A PAINTING CHECKLIST
(Suggestions and some Common Sense Advice)
This brief checklist - it is by no means exhaustive - of decisions and observations can ensure a positive start and a pleasurable painting experience. Very quickly they will become second nature, and although the list may appear long, carrying out the checks takes only a few moments.
- If working outside, is my painting position likely to remain in the shade?
- Am I positioned at the most suitable distance from my subject? (If possible try to draw your subject sight size, that is, the size you measure with a pencil held with a straight, out-stretched arm.)
- What size paper/canvas is the most appropriate for my subject?
- Where is the horizon/eye-line in my subject?
- Where shall I draw the horizon on my paper/canvas? (I am always surprised how many students discover they have left insufficient space just because they haven’t consciously thought about this problem. And they usually find out too late or after they have invested so much time and effort that they are reluctant to carry out a correction. Usually things are so far gone that it is impossible to carry out a radical change.)
- Have I enough room to fit my proposed subject on the paper/canvas?
- Where is the light coming from?
- Will the light remain constant?
- How will the shadows change during the day? (Students who have not worked outside are always surprised how quickly the sun moves.)
- Is the light sharp or soft and diffuse? (Look at the shadows).
- Is the light warm or cool? (Again look at the colour of the shadows.)
- Is the subject I have chosen too complicated to complete in the time available?
- Where is the focal point/centre of interest? Have I got some secondary areas of interest? Will there be competition from them or are they going to help keep the viewer’s eye moving round the picture?
- Where will I position my focal point/centre of interest?
- Can I make my focal point interesting in the way I paint it? (Think colour, sharp edges, high contrast and paint texture.)
- Am I prepared to forgo other areas of interest for the sake of my focal point?
- Have I sufficient experience to tackle this sort of subject or am I being too ambitious?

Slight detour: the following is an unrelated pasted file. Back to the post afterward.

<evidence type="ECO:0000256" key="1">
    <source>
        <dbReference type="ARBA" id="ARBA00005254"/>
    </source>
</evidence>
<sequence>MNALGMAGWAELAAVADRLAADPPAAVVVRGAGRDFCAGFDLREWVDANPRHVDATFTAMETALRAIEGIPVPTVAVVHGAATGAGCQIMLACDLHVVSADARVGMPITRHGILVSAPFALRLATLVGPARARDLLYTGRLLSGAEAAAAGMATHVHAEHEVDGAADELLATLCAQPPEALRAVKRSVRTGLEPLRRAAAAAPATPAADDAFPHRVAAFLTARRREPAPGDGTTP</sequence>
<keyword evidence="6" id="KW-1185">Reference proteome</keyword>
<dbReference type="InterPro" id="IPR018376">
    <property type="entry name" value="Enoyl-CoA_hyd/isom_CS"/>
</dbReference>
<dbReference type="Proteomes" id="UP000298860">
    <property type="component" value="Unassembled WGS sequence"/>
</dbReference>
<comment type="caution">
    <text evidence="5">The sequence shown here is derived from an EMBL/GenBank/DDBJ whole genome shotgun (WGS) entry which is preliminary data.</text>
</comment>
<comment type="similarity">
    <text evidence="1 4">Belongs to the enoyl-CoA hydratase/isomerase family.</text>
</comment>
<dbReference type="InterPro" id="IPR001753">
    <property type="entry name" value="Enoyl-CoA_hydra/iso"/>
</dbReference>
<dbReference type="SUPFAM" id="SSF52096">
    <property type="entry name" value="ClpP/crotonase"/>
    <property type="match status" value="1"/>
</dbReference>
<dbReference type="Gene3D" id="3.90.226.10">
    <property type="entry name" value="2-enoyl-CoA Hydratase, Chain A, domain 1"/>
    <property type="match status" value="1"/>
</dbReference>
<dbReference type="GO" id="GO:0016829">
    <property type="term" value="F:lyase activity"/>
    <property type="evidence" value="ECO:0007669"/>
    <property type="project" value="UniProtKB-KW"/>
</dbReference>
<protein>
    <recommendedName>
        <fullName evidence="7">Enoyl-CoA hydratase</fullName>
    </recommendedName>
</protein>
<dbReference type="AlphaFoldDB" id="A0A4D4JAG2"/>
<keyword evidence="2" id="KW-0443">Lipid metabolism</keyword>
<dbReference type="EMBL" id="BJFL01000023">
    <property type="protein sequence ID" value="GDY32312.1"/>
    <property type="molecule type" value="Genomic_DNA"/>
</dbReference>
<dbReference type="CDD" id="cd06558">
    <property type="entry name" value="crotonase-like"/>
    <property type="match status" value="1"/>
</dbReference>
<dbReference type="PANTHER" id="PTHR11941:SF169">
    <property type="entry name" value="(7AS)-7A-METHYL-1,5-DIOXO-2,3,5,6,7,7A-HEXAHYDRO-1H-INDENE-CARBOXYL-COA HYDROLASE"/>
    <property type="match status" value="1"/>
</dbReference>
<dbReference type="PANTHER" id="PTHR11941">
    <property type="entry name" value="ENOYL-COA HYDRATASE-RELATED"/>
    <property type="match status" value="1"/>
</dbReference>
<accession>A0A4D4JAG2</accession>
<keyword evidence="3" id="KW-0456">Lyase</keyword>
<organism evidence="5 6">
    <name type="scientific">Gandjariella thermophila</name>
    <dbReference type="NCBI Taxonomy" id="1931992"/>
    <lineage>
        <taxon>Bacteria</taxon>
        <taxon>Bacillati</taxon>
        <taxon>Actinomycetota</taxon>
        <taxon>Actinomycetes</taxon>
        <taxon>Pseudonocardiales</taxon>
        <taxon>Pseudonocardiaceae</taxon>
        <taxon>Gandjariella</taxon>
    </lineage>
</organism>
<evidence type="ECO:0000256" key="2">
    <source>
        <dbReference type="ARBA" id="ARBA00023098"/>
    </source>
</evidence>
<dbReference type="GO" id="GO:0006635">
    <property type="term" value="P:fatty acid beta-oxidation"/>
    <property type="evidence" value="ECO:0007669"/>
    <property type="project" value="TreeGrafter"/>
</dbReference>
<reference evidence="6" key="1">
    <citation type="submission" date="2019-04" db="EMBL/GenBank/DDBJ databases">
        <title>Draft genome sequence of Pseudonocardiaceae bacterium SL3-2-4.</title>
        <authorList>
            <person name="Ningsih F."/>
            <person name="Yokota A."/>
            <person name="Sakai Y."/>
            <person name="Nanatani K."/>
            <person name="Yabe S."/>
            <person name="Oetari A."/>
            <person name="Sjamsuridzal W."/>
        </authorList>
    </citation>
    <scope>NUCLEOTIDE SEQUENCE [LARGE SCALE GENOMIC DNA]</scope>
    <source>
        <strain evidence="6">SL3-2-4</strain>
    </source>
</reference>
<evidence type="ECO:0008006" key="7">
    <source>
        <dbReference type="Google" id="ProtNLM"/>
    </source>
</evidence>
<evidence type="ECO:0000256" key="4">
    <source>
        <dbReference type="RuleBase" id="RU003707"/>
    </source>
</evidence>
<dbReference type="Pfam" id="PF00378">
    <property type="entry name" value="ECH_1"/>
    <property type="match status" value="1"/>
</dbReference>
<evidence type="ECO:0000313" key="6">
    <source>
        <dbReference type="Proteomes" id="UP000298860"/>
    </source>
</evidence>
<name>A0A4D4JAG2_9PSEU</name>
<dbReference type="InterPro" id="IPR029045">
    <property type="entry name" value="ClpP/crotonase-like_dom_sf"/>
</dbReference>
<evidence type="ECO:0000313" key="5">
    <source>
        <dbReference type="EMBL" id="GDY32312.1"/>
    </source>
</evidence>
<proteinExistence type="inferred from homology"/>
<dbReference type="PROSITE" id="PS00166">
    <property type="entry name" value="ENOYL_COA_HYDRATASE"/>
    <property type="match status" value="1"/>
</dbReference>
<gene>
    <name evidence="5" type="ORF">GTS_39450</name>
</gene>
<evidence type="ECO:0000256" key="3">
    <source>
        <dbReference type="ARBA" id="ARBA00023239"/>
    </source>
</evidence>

- Have I enough time to complete what I want to do in one sitting?
- What shall I include and what can I leave out? That is: where can I simplify my subject?
- By squinting, can I identify the sharpest edge/boundary?
- By squinting, can I identify the lightest and darkest tone?
- What is the range of tones?
- What shapes/tones can I merge together?
- Are there any things that are going to look peculiar if I draw them? (Look carefully for objects that line up in an unfortunate way, for example, a pole that lines up with the edge of a building. We have all seen photographs of brides with aerials coming out of their heads. We artists can move things.)
- Are there any parts of the scene that are going to present me with drawing problems? (In my experience, drawing is the most common cause of problems, and the one we are most reluctant to admit to. As artists we are supposed to be able to draw easily. If only that was true.)
- Can I visualise how certain areas could be painted? What techniques could I use? (E.g. dry brush, transparent wash, broken colour, thick (impasto) paint, wet in wet).
- What colours will I need? Will it be possible to paint with a restricted palette?
- Are there any areas that I can paint in an abstract way?
- What degree of finish am I aiming for?
- Am I going to leave any areas unfinished?
- Can I visualise my subject rendered in paint so that I will recognise when I have achieved my aim?
- Does the subject mean anything to me? (If it doesn’t mean anything to you, it is not likely to mean much to anyone else.)
Finally, and this is the hard part, make sure you remember what you have decided and bear your decisions in mind while you are painting. Keep to your initial idea. Stick to your decisions. Only change them for a very good reason. I have certainly found that a sound start to a painting goes a long way towards ensuring a pleasurable painting experience and I hope this checklist will add to your enjoyment and success. Good luck in your painting.